Reviving Hollywood’s Aboriginal Scandal Victim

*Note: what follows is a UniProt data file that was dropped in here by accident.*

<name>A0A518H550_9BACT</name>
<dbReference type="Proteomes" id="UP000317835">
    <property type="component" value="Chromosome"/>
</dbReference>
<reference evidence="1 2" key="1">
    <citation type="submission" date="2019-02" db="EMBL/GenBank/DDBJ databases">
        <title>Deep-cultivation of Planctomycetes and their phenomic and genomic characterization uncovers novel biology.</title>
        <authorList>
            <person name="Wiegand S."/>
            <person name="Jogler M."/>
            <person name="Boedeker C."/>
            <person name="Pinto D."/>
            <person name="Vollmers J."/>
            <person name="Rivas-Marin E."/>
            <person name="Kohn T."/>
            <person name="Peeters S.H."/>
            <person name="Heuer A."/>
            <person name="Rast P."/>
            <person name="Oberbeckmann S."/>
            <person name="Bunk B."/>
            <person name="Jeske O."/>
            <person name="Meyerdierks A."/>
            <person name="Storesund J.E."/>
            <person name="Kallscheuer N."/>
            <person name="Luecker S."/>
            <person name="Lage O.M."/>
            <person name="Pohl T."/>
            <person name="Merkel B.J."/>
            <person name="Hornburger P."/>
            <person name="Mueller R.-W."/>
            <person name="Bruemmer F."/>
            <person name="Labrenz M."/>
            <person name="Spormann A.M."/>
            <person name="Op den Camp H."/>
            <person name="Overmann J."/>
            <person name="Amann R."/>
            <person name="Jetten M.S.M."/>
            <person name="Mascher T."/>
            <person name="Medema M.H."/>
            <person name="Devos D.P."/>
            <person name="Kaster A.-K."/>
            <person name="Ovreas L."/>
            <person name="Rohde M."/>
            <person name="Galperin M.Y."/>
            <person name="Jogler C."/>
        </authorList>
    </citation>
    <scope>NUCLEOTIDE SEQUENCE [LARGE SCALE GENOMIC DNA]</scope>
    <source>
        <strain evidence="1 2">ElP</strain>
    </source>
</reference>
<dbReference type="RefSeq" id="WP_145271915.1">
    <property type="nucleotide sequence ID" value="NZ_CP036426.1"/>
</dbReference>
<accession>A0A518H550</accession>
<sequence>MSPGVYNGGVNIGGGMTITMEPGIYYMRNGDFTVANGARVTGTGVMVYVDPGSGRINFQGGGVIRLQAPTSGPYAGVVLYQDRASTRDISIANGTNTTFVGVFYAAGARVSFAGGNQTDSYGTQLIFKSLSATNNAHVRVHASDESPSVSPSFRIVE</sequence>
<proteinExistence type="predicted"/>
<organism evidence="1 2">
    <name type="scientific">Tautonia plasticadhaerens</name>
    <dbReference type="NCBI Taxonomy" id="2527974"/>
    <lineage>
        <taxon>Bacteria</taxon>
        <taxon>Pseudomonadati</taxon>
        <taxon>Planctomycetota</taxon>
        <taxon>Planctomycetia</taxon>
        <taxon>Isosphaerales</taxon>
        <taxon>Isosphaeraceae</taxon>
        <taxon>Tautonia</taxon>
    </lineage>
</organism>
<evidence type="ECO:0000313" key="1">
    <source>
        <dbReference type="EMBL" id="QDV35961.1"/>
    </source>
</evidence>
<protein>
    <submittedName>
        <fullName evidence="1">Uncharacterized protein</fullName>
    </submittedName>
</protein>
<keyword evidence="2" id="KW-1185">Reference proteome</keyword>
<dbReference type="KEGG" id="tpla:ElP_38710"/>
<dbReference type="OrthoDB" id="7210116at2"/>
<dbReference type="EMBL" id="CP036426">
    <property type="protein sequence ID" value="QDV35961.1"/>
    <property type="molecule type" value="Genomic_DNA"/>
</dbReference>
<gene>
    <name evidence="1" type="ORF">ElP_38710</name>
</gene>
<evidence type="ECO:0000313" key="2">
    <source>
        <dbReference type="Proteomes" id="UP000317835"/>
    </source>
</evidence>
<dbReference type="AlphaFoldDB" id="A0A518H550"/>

If the name of Olive Thomas meant anything to filmgoers in the last 30 years or so, it was only due to Kenneth Anger’s Hollywood Babylon—which told her sad story in characteristically violet prose and tinctured it with old rumors of smack. Dead in 1920, at 25, from an accidental-or-suicidal ingestion of mercury bichloride in a Paris hotel room, Thomas was quickly noted as Hollywood’s aboriginal scandal victim and then forgotten. Her films, too, have been considered entirely lost. But for a handful of years, as we can now see in the few of her films newly recovered and restored, she was the most vivacious, most beguiling figure in American movies, and debatably one of the entire silent era’s most naturalistic and enthralling performers. The feature on this Milestone DVD, The Flapper (1920), was one of her last, and it’s a hokey tall tale about a rambunctious schoolgirl and jewel thieves, enlivened by Selznick Pictures’ stunningly whimsical intertitles, on-location footage of Fifth Avenue, and of course, Thomas herself, who radiates buoyant conviction even when she simply walks across a room. Accompanying the film is a feverish battery of Oliviana, including a Rosanna Arquette-narrated biography, impromptu music videos built around songs written about or for the star, a 1931 interview with Thomas’s first husband, and even Limburgery “re-enactments” of Thomas’s life starring her great-grand-niece.